COVID-19 in Kids — It’s Not a Small Problem

Young child with bilateral conjunctival injection. (Photo courtesy of Dr. Kenneth Yen, with permission.)


The purpose of this report is to provide EMS professionals with situational awareness of COVID-19 illness in pediatric patients. The overarching EMS considerations when caring for infants, children and teens during the COVID-19 pandemic are: 

  1. Recognition of the often atypical and mild — but sometimes life-threatening — presentation of pediatric COVID-19, including the newly described, severe, Multisystem Inflammatory Syndrome in Children (MIS-C)
  2. Use of appropriate PPE and modified medical procedures to reduce risk of transmission to EMS professionals of the SARS-CoV-2 virus that causes COVID-19
  3. Prompt transport to an appropriate ED for evaluation and treatment of any ill infant, child or teenager with known or possible COVID-19, even if signs/symptoms are mild or atypical.

Background and Significance

At the outset of the COVID-19 pandemic, initial reports — especially from China and other Asian countries — suggested that infants and children seemed to be relatively spared from widespread or severe COVID-19 illness.1 Indeed, according to the CDC,1 infants and children overall account for less than 5% of COVID-19 cases in the United States, although this percentage may be higher in specific regions.2

This relatively low number likely reflects under-reporting, as very little COVID-19 diagnostic testing was performed in infants, children and teens, especially for asymptomatic individuals and early in the pandemic.3 It is also true that infants and children typically experience only mild symptoms similar to a “cold.”1,3-5

Since late April 2020, however, several hundred cases of an acute, potentially fatal, multi-system inflammatory syndrome with atypical signs and symptoms associated with pediatric COVID-19 have been reported worldwide6-10 and in at least 20 US states.11-13 This newly recognized syndrome is called “Multisystem Inflammatory Syndrome in Children” (MIS-C) associated with COVID-19.14,15.  Although it is most common in young, school age children, it may be seen in patients ranging from newborn9 to up to 19 or 21 years of age.14,15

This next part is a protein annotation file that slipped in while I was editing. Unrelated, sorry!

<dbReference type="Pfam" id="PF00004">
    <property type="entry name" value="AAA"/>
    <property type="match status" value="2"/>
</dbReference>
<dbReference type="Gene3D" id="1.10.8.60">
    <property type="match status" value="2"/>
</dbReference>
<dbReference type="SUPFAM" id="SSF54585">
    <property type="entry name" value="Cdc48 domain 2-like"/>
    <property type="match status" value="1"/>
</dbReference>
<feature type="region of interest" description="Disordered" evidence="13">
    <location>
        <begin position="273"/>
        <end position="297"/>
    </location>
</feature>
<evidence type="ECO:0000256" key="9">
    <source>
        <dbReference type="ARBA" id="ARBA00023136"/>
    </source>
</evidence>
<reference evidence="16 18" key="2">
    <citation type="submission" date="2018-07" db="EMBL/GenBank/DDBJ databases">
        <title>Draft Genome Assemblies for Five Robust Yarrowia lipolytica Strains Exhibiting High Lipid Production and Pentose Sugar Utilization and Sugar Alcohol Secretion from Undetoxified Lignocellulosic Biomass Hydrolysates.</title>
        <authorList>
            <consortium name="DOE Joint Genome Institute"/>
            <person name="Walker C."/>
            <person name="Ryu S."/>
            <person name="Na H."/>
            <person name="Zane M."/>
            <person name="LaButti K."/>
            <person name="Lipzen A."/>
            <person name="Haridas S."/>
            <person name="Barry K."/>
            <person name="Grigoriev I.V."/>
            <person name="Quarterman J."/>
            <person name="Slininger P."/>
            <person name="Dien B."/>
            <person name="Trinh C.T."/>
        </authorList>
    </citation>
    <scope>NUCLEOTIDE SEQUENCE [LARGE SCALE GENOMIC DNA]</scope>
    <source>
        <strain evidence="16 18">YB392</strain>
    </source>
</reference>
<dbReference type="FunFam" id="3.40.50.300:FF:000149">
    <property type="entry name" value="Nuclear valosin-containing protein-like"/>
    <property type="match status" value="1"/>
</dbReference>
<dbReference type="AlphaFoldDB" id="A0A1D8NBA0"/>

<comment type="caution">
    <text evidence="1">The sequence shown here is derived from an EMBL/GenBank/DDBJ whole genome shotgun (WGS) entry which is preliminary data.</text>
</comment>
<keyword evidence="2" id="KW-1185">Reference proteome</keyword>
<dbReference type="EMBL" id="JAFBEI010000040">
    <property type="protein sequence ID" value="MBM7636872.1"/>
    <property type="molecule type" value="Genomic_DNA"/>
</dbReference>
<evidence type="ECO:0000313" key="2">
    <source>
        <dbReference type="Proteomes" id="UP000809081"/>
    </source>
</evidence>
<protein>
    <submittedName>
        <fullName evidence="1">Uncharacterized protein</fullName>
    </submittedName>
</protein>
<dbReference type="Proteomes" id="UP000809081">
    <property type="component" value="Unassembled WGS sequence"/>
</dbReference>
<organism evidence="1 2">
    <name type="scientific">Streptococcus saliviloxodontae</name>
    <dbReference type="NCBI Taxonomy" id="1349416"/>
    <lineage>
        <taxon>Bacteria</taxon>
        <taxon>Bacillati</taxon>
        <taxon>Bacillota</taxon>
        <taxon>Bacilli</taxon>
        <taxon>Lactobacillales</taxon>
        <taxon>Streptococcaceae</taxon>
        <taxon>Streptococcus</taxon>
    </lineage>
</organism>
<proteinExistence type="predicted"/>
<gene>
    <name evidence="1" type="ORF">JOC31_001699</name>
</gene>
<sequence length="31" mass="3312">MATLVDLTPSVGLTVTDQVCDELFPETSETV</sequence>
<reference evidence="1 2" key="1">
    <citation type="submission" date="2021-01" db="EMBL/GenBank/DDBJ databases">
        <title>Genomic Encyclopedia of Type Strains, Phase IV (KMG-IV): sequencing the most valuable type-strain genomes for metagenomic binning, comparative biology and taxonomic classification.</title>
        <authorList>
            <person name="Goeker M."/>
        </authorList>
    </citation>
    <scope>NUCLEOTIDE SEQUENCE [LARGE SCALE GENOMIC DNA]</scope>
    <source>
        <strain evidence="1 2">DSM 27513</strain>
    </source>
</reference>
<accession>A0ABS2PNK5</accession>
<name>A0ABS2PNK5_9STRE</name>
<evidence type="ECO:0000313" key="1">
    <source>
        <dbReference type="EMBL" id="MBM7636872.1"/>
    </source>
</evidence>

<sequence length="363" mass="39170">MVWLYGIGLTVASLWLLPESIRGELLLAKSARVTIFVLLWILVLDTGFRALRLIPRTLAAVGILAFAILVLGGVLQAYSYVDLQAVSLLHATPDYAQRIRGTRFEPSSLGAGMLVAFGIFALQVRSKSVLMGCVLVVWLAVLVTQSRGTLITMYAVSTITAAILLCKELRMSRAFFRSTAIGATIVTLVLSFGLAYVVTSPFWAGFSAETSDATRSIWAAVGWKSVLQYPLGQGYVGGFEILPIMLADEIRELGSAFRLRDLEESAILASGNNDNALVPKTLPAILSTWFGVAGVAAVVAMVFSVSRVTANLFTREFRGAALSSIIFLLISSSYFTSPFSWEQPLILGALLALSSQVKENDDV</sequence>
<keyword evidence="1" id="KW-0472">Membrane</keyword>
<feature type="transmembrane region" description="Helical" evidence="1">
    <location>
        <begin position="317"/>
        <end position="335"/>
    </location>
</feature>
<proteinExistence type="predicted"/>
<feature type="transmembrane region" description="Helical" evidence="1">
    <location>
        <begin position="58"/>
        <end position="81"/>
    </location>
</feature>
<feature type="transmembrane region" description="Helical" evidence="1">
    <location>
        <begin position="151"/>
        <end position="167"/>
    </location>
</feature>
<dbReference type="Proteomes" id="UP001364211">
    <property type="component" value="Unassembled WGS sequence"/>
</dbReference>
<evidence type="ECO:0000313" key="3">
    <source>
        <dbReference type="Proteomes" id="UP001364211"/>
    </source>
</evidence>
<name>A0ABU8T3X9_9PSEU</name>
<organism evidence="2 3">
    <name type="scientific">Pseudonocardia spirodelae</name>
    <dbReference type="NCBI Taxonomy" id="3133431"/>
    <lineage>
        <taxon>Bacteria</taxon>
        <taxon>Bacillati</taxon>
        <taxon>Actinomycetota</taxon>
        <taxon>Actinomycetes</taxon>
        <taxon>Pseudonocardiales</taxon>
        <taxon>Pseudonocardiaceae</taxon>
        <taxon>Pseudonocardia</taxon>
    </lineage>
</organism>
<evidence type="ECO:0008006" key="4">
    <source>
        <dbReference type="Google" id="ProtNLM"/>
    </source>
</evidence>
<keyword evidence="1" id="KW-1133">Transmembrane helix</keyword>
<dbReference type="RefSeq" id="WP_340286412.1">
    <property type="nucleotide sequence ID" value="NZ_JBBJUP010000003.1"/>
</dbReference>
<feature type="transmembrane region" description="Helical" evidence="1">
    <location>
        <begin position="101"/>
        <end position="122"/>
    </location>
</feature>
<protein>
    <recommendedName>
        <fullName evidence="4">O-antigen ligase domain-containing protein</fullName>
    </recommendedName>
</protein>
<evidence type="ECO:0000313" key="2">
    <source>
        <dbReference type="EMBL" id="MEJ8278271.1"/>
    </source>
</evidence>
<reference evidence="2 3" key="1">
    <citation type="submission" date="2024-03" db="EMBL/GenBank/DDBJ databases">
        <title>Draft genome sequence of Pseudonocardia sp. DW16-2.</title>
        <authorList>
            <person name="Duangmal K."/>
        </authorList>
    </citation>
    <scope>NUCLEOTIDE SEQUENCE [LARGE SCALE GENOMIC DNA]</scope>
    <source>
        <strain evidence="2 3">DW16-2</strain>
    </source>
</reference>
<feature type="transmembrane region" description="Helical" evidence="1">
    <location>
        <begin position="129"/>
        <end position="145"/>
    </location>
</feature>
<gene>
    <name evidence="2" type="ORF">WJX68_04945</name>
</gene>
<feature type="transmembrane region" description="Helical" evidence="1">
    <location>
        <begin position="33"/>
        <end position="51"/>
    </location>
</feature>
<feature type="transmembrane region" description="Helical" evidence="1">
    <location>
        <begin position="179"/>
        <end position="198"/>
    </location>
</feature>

Additionally, infants and children (like adults) often shed and spread to others the SARS-CoV-2 virus that causes COVID-19, even when they are asymptomatic.3,16,17

A high index of suspicion for COVID-19 must therefore be maintained when caring for any infant or child during the COVID-19 pandemic, even for those with mild symptoms and for those with atypical signs and symptoms that could be caused by COVID-19. Moreover, similar to adults, EMS clinical practice guidelines and procedures should be modified when possible, in order to minimize the use  of Aerosol generating procedures (AGPs) that increase the risk of virus transmission to EMS professionals.18-20

Five Steps for EMS Evaluation and Care of Pediatric COVID-19

1. Use appropriate PPE for all team members within six feet of the patient.

As with adults, “PPE before ABCs” should be used for all EMS encounters prior to initiating patient contact. One EMS professional (“scout”), in at least the minimum level of PPE  shown in Figure 1 (mask + eye protection + gloves), should screen the patient (from a six-foot distance) prior to entering the scene,20 in order to help determine the level of PPE that will be needed. He or she should also supply additional surgical masks on-scene.

The parent or caregiver should place a surgical mask on any patient at least two years of age, on himself/herself, and on any other family members on-scene as soon as possible, preferably before EMS professionals initiate close-range patient care. This critical step is called “source control.”20-23